All fine with Hune. The trouble came with the filming and concerns over actor safety.

“We were reaching out a guy who does the filming for the HGO,” says Hune. “But that would have been a significant cost and the stipulation was, if we have to record it, it’s not going to be done because if this is going to happen, we have to put our best foot forward.”

But the main reason Hune decided to pull the show was that the production hadn’t yet gone into technical rehearsal, meaning the actors would need to spend more time together working on the show before any filming could begin. And working in the case of this production meant nine actors in a room rehearsing intense and at times intimate moments, a potential health and safety situation neither the cast nor Hune were ultimately comfortable with.

While Rec Room decided not to proceed with an approved streamed show, Mildred's Umbrella is struggling to find out if they can get the go-ahead.

The company's Voices of Asia event, comprised of three readings of plays by Asian and Asian American women, is still potentially on the books for May. Or it might be if Mildred’s can stream the event.
Presently, one Equity actress is attached to the project, so Mildred's Artistic Director, Jennifer Decker. called the union to explore options.

"They said they have these packages you can buy and it's going to cost more money but they won't tell me the amount until I tell them all the specifics," says Decker. "And I don't know those yet."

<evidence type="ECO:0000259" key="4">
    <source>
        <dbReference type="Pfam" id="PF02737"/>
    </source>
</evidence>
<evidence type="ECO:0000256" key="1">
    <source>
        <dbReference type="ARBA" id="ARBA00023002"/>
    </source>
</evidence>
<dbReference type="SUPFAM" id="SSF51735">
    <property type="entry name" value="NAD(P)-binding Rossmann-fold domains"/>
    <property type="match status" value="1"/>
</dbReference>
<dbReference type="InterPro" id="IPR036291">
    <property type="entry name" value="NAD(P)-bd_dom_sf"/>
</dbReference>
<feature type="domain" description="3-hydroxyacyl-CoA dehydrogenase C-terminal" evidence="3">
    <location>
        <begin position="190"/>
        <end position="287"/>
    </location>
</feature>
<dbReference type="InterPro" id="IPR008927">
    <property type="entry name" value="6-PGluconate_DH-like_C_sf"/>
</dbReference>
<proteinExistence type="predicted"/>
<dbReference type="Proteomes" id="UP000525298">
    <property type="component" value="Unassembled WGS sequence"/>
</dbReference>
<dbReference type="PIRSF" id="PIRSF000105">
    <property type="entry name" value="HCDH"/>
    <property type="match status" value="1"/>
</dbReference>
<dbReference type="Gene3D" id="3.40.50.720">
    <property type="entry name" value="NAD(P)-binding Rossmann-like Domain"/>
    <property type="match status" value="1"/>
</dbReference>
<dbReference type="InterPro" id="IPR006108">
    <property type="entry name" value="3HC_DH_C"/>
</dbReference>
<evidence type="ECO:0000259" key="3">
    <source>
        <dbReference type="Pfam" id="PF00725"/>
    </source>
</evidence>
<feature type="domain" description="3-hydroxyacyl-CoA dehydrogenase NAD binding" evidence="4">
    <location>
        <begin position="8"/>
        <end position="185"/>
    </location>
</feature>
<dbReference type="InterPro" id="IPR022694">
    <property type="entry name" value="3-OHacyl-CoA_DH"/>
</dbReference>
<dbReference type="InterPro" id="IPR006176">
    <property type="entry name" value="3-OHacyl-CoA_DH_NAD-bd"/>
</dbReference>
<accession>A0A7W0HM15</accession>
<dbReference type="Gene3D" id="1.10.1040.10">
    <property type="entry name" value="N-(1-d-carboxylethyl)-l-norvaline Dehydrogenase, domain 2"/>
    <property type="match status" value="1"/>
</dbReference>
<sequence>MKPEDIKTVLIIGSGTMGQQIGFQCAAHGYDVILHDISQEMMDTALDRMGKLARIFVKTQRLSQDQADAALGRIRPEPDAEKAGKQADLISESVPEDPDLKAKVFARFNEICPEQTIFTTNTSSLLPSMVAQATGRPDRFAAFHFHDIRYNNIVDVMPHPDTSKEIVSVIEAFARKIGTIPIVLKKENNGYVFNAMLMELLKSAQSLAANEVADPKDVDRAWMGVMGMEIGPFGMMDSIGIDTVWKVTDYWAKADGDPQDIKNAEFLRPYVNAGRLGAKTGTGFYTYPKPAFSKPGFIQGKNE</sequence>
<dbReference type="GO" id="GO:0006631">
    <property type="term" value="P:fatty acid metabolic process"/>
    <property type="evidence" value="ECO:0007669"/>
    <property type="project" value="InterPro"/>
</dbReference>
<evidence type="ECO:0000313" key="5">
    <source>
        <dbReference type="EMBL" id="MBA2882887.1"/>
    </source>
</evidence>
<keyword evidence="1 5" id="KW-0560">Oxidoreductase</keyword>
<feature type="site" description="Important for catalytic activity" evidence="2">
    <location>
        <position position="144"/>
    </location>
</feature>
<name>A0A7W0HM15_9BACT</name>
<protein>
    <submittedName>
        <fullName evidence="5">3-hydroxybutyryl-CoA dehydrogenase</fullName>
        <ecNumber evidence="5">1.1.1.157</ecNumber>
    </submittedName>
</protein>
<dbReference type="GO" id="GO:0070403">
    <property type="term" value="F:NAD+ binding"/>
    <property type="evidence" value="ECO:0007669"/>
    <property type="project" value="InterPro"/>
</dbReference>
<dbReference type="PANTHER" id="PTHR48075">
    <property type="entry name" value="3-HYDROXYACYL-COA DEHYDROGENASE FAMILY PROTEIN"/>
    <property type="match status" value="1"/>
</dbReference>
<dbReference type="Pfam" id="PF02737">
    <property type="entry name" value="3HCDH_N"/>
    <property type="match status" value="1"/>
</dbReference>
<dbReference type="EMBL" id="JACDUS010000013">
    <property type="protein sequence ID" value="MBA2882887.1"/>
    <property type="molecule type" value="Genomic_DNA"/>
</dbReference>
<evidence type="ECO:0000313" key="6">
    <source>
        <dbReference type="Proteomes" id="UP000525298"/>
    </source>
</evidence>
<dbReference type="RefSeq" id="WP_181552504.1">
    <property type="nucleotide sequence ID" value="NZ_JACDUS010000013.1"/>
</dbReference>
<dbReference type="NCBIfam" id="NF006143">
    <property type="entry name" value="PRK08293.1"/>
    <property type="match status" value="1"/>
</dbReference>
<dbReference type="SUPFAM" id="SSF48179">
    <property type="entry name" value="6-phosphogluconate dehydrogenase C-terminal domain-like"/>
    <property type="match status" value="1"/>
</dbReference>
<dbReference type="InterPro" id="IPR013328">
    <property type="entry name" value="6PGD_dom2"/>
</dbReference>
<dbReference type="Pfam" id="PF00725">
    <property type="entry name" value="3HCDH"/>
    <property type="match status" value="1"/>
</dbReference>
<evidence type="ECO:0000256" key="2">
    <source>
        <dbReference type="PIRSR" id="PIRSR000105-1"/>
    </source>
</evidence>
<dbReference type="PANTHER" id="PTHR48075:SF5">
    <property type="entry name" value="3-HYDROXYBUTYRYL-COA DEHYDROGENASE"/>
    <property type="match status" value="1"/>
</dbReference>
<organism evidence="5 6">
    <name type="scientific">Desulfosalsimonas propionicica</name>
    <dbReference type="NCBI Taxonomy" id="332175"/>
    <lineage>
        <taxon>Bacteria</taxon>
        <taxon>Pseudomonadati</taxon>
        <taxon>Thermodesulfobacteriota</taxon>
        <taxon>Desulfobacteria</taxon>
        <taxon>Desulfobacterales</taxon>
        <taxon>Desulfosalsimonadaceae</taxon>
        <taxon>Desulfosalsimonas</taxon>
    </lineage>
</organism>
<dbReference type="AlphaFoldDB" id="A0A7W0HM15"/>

Because the readings are being presented with the Asia Society Texas Center, Decker can’t provide information re ticketing or prices or even what platform the series might be shown on, so, for now, her hands are tied.

When it comes to the royalties/play licensing services and producing an online event, Decker is also hitting a roadblock. "They wouldn't give me information except to say that it's a case by case basis," says Decker. But she does feel that as things move forward, the unknowns and roadblocks will lessen. "As things start evolving, I think they are trying to come up with new rules about things based on what's going on. I got the feeling when I called that I was asking questions that they just didn't know yet. So, it might get better.”

Mildred’s season also includes Houston playwright, Elizabeth Keel’s new play, Tooth & Tail in late May, which has not yet been canceled. Decker has thought about the idea of streaming it if things don't improve, but it seems like an impossibility for the small company.

"It's not the same watching a show on video unless you have a bunch of people filming," says Decker. "The Alley said it's going to take them two weeks to film 1984 and get it edited. That's like a whole filmmaking team…..the kind of video production we can afford is not that."

Decker feels that a low tech, nothing fancy approach can work for the company's reading series but she'd need to produce something far more polished for a full production. A prospect she's unsure of financially. "If I had a production running already, maybe. But to pay for materials and space and talent for what we'd be able to recover online, it's probably not worth it for me,” says Decker.